Yesterday saw the press unveiling of Sky Broadband, showing the eventual absorption of EasyNet, the UK ISP that they 3).
If your reaction is, “Don’t Sky do satellite TV?,” you haven’t been paying much attention recently.
Sky’s offering is simple. Three different speeds of connection – 2Mb (Base) for no payment; 8Mb (Mid) for £5/month; and 16Mb (Max) for £10/month. Connection fees vary with Base at £40, Mid £20 and Max being free.
Each of the bundles include a wireless router and McAfee security software.
Sounds cheap? Well there’s a slight caveat to the ‘free’ service; you need to be a subscriber to their TV service.
Registration via their Web site or SkyActive has been available from noon today and the product will start selling from August.
Sky marketing have been taking their now-expected simplistic approach to the name of the product, with Base, Mid and Max. It’s genius like this that produced the name Sky+, the name that sold 100k+ PVRs to the UK public, when previously they didn’t understand what the hell it was.
How does it fare against the others?
The prices are considerably lower than most of the offerings in the UK, with an equivalent pay-for 2Mb connection from BT costing £18/month.
True, to qualify for these Sky Broadband services you do need to subscribe to Sky TV, but surprisingly at only the cheapest, £15/month package. This approach differs from what they’ve done for many of their other recent ‘hi-tech’ offerings like Sky By Broadband, Sky By Mobile, which required subscription to one of their ‘Premier’ packages.
The closest offering to ‘free’ broadband in the UK are two fold – Carphone Warehouse’s TalkTalk, and Orange, post merger with Wandadoo. TalkTalk requires an 18-month contract for a phone line with a rental of £20.99/month and Orange requires a mobile phone bill of at least £30/month.
As per most UK broadband offerings, Sky is expecting most of their installations to be done by the customer, after they’ve received their bits and pieces through the post. The wireless router (which looks like a 3Com unit), sounds self configuring, with the subscriber just needing to load software on their suitably-equipped PC, or …. shock/horror, Macintosh.
If people feel they’re not up to the job, the ever-helpful Sky will send an engineer around to your house to install it all for £50, unless you’re a Sky Max subscriber, in which case it will be free.
This is a big differentiator with the Sky offering. This isn’t offered by other ISPs – it’s simply not economic to do it. It’s also quite a bargain. Depending on the part of the country you live in, you would normally be hard pushed to get someone to come around to your house to install and set up your DSL and a wireless network for that sort of money.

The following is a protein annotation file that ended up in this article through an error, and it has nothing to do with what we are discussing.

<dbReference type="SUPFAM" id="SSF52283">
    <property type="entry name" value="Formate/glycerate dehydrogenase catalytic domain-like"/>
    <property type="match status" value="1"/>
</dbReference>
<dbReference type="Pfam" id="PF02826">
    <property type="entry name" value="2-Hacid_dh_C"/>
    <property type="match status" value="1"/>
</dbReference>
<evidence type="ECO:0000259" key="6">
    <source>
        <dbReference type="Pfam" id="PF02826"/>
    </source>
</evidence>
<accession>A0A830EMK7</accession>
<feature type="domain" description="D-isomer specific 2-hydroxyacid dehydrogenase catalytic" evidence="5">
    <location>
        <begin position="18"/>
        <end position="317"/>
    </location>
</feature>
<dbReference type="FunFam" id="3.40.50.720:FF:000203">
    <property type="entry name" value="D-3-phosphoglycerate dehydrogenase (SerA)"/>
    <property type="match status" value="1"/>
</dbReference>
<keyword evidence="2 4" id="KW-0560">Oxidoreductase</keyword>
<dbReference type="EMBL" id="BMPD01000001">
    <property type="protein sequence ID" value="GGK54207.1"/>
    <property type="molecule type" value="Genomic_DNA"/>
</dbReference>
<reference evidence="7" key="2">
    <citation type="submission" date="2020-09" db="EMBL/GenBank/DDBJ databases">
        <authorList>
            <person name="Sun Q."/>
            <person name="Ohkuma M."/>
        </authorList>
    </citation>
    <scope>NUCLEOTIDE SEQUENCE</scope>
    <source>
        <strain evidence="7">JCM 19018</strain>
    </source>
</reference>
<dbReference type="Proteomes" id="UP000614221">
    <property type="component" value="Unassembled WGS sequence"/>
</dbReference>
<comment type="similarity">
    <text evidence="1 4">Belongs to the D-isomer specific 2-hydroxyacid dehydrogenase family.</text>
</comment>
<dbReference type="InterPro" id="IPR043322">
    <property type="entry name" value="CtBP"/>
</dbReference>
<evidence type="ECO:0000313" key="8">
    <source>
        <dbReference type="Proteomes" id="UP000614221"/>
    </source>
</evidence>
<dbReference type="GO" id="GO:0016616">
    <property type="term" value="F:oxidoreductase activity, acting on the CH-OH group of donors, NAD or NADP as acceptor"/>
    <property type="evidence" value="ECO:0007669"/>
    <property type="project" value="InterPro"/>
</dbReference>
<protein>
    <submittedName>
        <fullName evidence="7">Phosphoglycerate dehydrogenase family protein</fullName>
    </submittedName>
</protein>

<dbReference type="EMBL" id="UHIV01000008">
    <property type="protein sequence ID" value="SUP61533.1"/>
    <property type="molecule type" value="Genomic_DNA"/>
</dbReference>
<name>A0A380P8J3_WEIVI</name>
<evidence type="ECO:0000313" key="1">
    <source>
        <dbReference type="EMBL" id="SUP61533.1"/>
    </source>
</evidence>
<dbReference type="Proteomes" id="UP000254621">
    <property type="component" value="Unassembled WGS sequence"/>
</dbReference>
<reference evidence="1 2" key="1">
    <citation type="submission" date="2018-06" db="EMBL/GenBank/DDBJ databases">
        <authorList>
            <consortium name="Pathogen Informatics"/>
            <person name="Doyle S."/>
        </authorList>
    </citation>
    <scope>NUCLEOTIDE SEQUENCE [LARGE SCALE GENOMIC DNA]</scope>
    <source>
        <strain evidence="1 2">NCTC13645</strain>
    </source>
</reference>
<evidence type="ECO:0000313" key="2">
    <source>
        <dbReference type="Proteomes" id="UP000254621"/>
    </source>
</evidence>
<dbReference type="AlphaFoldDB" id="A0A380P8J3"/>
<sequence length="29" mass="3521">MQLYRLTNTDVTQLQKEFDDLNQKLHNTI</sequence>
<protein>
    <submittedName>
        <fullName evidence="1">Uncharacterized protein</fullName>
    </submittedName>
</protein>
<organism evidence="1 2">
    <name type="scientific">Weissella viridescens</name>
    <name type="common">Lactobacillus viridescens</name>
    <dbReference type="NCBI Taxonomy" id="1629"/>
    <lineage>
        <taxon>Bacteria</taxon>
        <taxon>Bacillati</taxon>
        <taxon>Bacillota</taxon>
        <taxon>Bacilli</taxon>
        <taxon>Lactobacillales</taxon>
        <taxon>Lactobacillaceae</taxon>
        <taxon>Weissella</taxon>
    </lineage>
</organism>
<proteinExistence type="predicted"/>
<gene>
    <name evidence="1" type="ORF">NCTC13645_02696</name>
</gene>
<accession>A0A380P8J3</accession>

One thing that Sky does excel at, is customer service, and they clearly want this to go as smoothly as possible.
These packages aren’t available all over the UK, as Sky Broadband’s reach is limited to the number of exchanges that have been unbundled by EasyNet, as was. Sky are quoting coverage at 28% of the household of the UK, with the high speed (16Mb/s) service only available to an estimates half of these, giving coverage of about 14%.
With their promise to invest around £400/m over the next three years, Sky will be increasing coverage with the stated aim being 70% of UK households by 2007.
Those who fall outside these have to make do with what they call Sky Connect, which is limited to an 8Mb/s service at £17/month.
Sky are doing a smart thing here – effectively getting their customers to install another means of Sky delivering content into their homes.
No-one at Sky would be drawn to talk about any firm plans to deliver video content over the broadband connections, but clearly that will be the next move. They can pre-load films, while the connection isn’t being used by the family.
That explains one of the reasons they’re doing it, but why else?
Since James Murdoch took over running Sky, its stated ambition has been 10 million subscribers by 2010, but as we get closer to that, it’s getting hard to convert over those naughty-non-subscribers.
To build toward 10m, Sky really need to keep hold of their current subscribers, and some find they don’t need satellite TV anymore. Bringing them in and locking them into a broadband service is a great way of doing it.
The other thing they need to bring in, is new subscribers and offering potential subscribers incredibly cheap broadband is a pretty good way of doing it.
Other things that Sky are doing is getting their subscribers more closely linked in, or locked in to their service. It’s interesting to see that Sky will be providing a personalised portal of their own, providing photo management and address book. If you’ve ever tried to extract yourself from a photo sharing service – and escape with your photo’s – you’ll know it’s not easy.
Other bits that will be given over are as the previous Sky By Broadband offerings of film, sports and news clips. Oh and, big wow, you’ll also be able to get an @sky.com email address (wonder if firstname.lastname@example.org has gone already?)
Sky will really put the cat among the pigeons with this one. It’s a very keen price, that will hopefully start bringing down the price of broadband for the UK.